The prior version of Schedule UTP requires taxpayers to identify court decisions, regulations, and guidance published in the Internal Revenue Bulletin. The Draft Schedule UTP requires taxpayers to identify "contrary authority," which the Instructions define as Revenue Procedure, Revenue Ruling, Private Letter Rulings, Technical Advice Memorandum, Notice, Court Decision, Chief Counsel Advice, Field Service Advice, and General Counsel Memorandum. With the exception of court decisions, regulations, and guidance published in the Internal Revenue Bulletin (Revenue Procedures, Revenue Rulings, and Notices), taxpayers may be surprised to see these items categorized as "authority," since these other items are written determinations limited by their terms to their specific facts and cannot be relied upon by other taxpayers or the IRS in other cases. Moreover, other than cases, regulations, Revenue Procedures, Revenue Rulings, and Notices, taxpayers generally cannot rely on these types of documents for penalty protection according to sections 6111 and 6112. Finally, we note that, with the exception of regulations and guidance published in the Internal Revenue Bulletin, the types of guidance identified in the Instructions are not subject to Treasury review. Rather, such items are subject to a significantly truncated review process within IRS Chief Counsel only.
Reporting maximum tax adjustment
The draft Schedule UTP would require taxpayers to report their MTA, which the Instructions describe as the "amount of the unrecognized federal income tax benefits." There is no equivalent requirement on the current Schedule UTP. Many observers have expressed concern that this proposed requirement could be interpreted to mean that taxpayers should determine the amount of additional tax that would be owed if the taxpayer's position were disallowed by a court. IRS officials have publicly stated that, instead, the MTA is intended to be the amount reported on the relevant line on the taxpayer's return but, without clarification in the final instructions, there may be significant uncertainty as to how taxpayers are supposed to complete the form.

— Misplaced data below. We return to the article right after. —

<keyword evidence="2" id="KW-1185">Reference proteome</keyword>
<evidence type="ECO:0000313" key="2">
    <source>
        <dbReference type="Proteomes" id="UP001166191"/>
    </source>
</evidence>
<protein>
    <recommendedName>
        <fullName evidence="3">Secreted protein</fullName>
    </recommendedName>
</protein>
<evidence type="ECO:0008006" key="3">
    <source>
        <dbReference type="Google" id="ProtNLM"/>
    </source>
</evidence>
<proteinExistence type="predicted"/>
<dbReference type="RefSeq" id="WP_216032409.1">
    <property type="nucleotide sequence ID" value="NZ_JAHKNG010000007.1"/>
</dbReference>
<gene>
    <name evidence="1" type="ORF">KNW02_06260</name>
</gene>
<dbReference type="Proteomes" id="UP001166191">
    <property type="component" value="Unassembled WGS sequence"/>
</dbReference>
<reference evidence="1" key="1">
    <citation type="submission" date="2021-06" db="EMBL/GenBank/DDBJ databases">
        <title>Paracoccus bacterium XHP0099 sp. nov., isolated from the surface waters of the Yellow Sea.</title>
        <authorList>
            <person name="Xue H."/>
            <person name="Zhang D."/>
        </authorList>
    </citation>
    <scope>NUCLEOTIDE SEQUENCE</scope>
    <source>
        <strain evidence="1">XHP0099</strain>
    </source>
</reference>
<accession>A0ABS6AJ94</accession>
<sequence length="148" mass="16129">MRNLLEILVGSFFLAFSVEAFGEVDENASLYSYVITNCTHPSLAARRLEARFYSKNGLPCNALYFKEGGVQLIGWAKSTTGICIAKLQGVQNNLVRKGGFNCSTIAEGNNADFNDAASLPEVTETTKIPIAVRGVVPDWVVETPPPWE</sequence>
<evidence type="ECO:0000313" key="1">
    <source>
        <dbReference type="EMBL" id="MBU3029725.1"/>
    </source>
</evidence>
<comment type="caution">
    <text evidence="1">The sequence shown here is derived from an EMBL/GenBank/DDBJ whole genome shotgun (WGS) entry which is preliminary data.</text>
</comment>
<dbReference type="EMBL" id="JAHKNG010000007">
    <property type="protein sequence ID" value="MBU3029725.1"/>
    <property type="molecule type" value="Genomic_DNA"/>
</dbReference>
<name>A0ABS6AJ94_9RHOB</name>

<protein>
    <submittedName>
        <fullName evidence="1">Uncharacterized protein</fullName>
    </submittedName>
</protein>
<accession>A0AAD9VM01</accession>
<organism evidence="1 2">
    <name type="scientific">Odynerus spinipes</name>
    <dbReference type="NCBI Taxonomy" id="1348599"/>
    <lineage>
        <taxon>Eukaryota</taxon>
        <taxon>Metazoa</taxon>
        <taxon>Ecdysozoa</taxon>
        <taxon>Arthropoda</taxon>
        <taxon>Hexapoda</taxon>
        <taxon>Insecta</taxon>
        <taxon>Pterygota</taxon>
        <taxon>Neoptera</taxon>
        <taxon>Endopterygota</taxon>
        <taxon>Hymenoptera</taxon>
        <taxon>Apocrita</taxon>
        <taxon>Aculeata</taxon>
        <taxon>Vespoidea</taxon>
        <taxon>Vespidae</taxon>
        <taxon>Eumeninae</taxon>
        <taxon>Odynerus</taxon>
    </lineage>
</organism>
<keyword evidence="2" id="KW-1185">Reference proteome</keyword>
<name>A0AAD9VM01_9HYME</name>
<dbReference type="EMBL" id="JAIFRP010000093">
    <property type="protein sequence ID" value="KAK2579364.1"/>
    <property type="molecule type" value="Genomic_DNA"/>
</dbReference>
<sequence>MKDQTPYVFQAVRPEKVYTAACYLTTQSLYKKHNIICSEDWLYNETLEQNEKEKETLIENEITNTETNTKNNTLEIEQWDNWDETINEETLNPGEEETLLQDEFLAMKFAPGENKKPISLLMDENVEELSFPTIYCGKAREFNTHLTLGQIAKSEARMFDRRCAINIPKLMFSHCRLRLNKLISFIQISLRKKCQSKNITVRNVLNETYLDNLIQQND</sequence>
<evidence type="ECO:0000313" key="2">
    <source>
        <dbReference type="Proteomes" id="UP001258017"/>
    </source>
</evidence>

If taxpayers' concerns about determining the amount of additional tax that could be owed are valid, then the proposed requirement to report the MTA may create perverse incentives for audit selection by encouraging the IRS to focus on the amount purportedly at risk, rather than the merits of the issue, when selecting issues for exam. The proposed requirement would certainly impinge on the Service's policy of restraint, which is described in the Internal Revenue Manual and prevents the IRS from requesting the incremental dollar amount of each uncertain tax position or other information that may be legally protected (attorney work product, section 7525, or otherwise). See Internal Revenue Manual Section 126.96.36.199.Typically, the IRS would revise its policy of restraint by issuing an LB&I Memorandum or revising the relevant section of the Internal Revenue Manual, rather than through issuing instructions to a form.
Coordination with Form 8275 and 8275-R
There are several other disclosure obligations that taxpayers are subject to, including Form 8275 (Disclosure Statement), Form 8275-R (Regulation Disclosure Statement), and Form 8886 (Reportable Transaction Disclosure Statement). The IRS has made efforts to coordinate reporting requirements between Schedule UTP and Forms 8275 and 8275-R by providing that a properly filed Schedule UTP meets the requirement for filing Form 8275 or 8275-R. This approach will reduce the filing burdens for taxpayers as well as the administrative processing burden for the IRS. Once the Draft Schedule UTP is finalized, it is expected that the IRS will revise the Instructions for Forms 8275 and 8275-R.
Stakeholders that were interested in submitting comments on the Draft Schedule UTP were required to do so by 18 November 2022. Many comment letters were submitted that were critical of the Draft Schedule UTP[, including a comment letter submitted jointly by Baker McKenzie and KPMG]. The IRS has not announced when it intends to issue a final Schedule UTP.